Some (Irish?) lingo

Wilson Gray hwgray at GMAIL.COM
Sun Nov 15 04:33:36 UTC 2009

Well, "contemptuous" is not quite what I had in mind. I was thinking
of "a relish for kitchen-stuff" as possibly a punning relative -
"relish" is a noun with the dual meanings,  "a condiment for *spicing
thing up*" and "enjoyment" - a verb of the pswaydo-euphemistic use of
_(that good) stuff_ in the meaning, "woman as the source of male
sexual pleasure." And that was *before* I saw "the flame of love burnt
fiercely" and "out of the fire into the 'frying-pan'."

FWIW, I agree with the interpretation,

[W]e decidedly prefer his lordship having a "taste of her quality" to
ourselves [having a taste of it]"

wherein _taste_ is related to the _taste_ in such phrases as a "taste
of honey" and a "taste of strange."

(Every time that I hear white women on TV dramas and sitcoms using the
black guy-talk of my lost youth - "I hear that Jane's been _getting a
taste of strange_." "<gasp!> You mean that she's cheating on John?!" -
I'm annoyed. Back in the day, girls and women weren't even supposed to
know of the existence of this phrase, let alone use it in casual

Oh, well. What can you do? I'm just old and crochety, I guess.


On Fri, Nov 13, 2009 at 11:26 AM, Joel S. Berson <Berson at> wrote:
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> Sender:       American Dialect Society <ADS-L at LISTSERV.UGA.EDU>
> Poster:       "Joel S. Berson" <Berson at ATT.NET>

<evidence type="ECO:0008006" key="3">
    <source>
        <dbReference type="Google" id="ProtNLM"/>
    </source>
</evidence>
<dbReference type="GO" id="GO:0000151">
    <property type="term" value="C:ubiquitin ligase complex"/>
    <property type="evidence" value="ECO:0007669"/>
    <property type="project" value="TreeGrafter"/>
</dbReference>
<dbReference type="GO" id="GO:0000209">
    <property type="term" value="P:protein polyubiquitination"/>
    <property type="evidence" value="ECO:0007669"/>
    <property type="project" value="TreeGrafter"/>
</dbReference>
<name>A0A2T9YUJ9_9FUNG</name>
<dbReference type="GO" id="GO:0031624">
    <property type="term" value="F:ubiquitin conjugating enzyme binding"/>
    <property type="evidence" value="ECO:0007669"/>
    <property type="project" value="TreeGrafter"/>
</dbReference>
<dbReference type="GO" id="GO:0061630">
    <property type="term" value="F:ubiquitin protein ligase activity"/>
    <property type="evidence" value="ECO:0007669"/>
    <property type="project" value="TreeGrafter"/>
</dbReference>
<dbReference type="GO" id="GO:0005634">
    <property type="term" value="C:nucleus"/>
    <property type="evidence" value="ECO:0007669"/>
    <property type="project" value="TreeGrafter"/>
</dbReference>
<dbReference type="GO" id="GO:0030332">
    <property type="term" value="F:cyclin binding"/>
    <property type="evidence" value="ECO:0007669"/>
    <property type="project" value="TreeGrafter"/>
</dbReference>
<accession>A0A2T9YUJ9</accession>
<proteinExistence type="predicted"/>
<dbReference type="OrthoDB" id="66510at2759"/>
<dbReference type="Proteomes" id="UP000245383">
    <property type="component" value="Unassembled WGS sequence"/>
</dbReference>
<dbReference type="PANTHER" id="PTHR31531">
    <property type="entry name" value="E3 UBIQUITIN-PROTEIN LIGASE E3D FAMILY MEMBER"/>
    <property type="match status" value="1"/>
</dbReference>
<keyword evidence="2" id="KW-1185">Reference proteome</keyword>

> Subject:      Re: Some (Irish?) lingo
> -------------------------------------------------------------------------------
> At 11/12/2009 09:29 PM, Wilson Gray wrote:
>>Is _kitchen stuff_ a double-entendre?
> You bet.  OED, :kitchen-stuff", sense 2, "The refuse or waste
> products of the kitchen; spec. dripping, kitchen-fee"; sense 2.b,
> "fig. Of persons or things. contemptuous."  (2.b. has three
> quotations:  1737, 1654, 1754.)
> Additional evidence -- the the entire piece is:
> A Limerick paper asserts that a learned (Irish) judge has "just led
> to the hymeneal altar his aged cook."  For our parts we have few
> pretensions to learning, neither can we plead guilty to a relish for
> "kitchen stuff."  Doubtless the flame of love burnt fiercely to
> induce the learned judge to take this step, in doing which he seems
> to have reversed the usual rule---he has got out of the fire into the
> "frying-pan."  Cooky, however, can hardly prove a tid-bit, and we
> decidedly prefer his lordship having a "taste of her quality" to ourselves.
> [The last surely means "to ourselves having a taste."]
> Joel
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